October 1998 Bulletin

IG to scale back audits

GAO criticizes plan to investigate all institutions

The Inspector General (IG) of the Department of Health and Human Services will cut back the number of institutions where it will conduct Physicians at Teaching Hospitals (PATH) audits, however, it will complete work on audits now in progress.

In a report on PATH, the General Accounting Office (GAO) said the IG attributed the scaling back to "competing demands for its resources and determinations that some carriers did not provide clear communications regarding teaching physician physical presence rules."

The GAO found that the PATH initiative is consistent with law and the IG followed a reasonable methodology in conducting its work. However, the GAO was critical that the audits were not based on risk of noncompliance with teaching physician billing rules. Initially, the IG planned to audit the major teaching hospital or faculty practice plan associated with each of the nation's 125 medical schools.

"While targeting the largest teaching institutions in the country was a reasonable first step, a risk-based approach to prioritizing PATH audits could have enabled the IG to target institutions most likely in violation of teaching physician billing rules and concentrate its efforts on these institutions," the GAO said.

The GAO cited the audit of Dartmouth-Hitchcock Medical Center which took 10 months and cost the institution about $1.7 million in direct and indirect costs. The audit identified billing errors totaling $778.

In the PATH audits, a random sample of 100 Medicare inpatient admissions, typically involving 1,500 to 2,000 individual physician services for one year is selected. All 100 of the 1993 sampled admissions were reviewed in the University of Pennsylvania audit, enabling the IG to project the results of Medicare inpatient admissions for the year audited. Only 50 of the 100 1994 sampled admissions were completely reviewed at Thomas Jefferson University-only one-half of the number the IG considered the minimum to make an extrapolation.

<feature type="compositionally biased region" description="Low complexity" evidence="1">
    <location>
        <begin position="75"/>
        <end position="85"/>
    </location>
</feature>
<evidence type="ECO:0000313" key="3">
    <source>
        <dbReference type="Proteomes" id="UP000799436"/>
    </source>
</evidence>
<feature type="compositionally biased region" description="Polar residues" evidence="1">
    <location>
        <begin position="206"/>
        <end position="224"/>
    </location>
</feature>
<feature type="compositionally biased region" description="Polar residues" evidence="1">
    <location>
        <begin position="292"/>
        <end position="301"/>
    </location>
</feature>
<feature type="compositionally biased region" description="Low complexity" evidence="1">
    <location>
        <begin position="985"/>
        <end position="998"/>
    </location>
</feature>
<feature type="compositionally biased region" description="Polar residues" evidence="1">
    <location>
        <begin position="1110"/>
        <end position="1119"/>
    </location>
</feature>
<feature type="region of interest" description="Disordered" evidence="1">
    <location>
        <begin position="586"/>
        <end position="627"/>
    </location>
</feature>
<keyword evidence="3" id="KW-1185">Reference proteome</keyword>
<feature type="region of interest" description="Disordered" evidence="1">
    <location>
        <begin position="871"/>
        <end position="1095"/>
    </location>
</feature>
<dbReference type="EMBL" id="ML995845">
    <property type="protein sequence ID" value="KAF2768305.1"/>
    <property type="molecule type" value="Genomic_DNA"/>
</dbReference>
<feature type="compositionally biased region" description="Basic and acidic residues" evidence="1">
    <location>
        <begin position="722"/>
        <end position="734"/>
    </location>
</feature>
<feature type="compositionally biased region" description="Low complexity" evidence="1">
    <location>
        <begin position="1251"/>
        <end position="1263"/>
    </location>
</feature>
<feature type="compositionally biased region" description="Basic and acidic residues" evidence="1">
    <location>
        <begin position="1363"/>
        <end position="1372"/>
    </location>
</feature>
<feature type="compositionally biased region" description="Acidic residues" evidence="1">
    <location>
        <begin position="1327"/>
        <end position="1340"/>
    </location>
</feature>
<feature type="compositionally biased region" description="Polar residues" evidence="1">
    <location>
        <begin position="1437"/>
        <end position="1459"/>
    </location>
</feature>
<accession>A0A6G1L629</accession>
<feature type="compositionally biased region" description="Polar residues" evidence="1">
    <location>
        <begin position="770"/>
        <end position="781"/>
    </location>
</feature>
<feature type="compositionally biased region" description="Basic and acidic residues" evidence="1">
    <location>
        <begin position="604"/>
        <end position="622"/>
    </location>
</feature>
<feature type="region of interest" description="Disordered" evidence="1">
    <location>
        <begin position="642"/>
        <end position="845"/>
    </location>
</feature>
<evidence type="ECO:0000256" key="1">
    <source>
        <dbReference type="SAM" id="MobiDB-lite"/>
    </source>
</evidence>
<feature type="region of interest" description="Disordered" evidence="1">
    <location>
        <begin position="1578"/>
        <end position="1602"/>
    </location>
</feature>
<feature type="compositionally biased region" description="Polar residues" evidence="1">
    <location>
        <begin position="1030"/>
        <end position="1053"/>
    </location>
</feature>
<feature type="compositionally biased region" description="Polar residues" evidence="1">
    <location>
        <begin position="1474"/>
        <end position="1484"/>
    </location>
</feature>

The GAO found that because the review of services was not completed at Jefferson University, the sample was not sufficient to make a statistically valid estimate of total overpayment to the year audited, much less multiple years. Also, the GAO found that at both institutions, the DOJ projected evaluation and management coding errors to time periods that preceded implementation of the current codes.

In both cases, the institutions settled because of possible severe fines and penalties that might have resulted from litigation under the False Claims Act.

A suit coordinated by the Association of American Medical Colleges and the American Medical Association, and joined by the Academy and others, seeks to end "unfair and retroactive audits" of teaching physicians' Medicare billing practices involving residents. The suit asks for an adequate period of time to allow teaching hospitals to implement actions to assure voluntary compliance with new requirements for documentation of physician services.

PATH audits (As of April 30, 1998)

InstitutionSettlement
(millions)
University of Pennsylvania$30
Thomas Jefferson University12
Dartmouth-Hitchcock Medical CenterNone
University of Virginia8.6
University of Pittsburgh17

Source: Concerns with Physicians at Teaching Hospitals (PATH) Audits, GAO report July 1998


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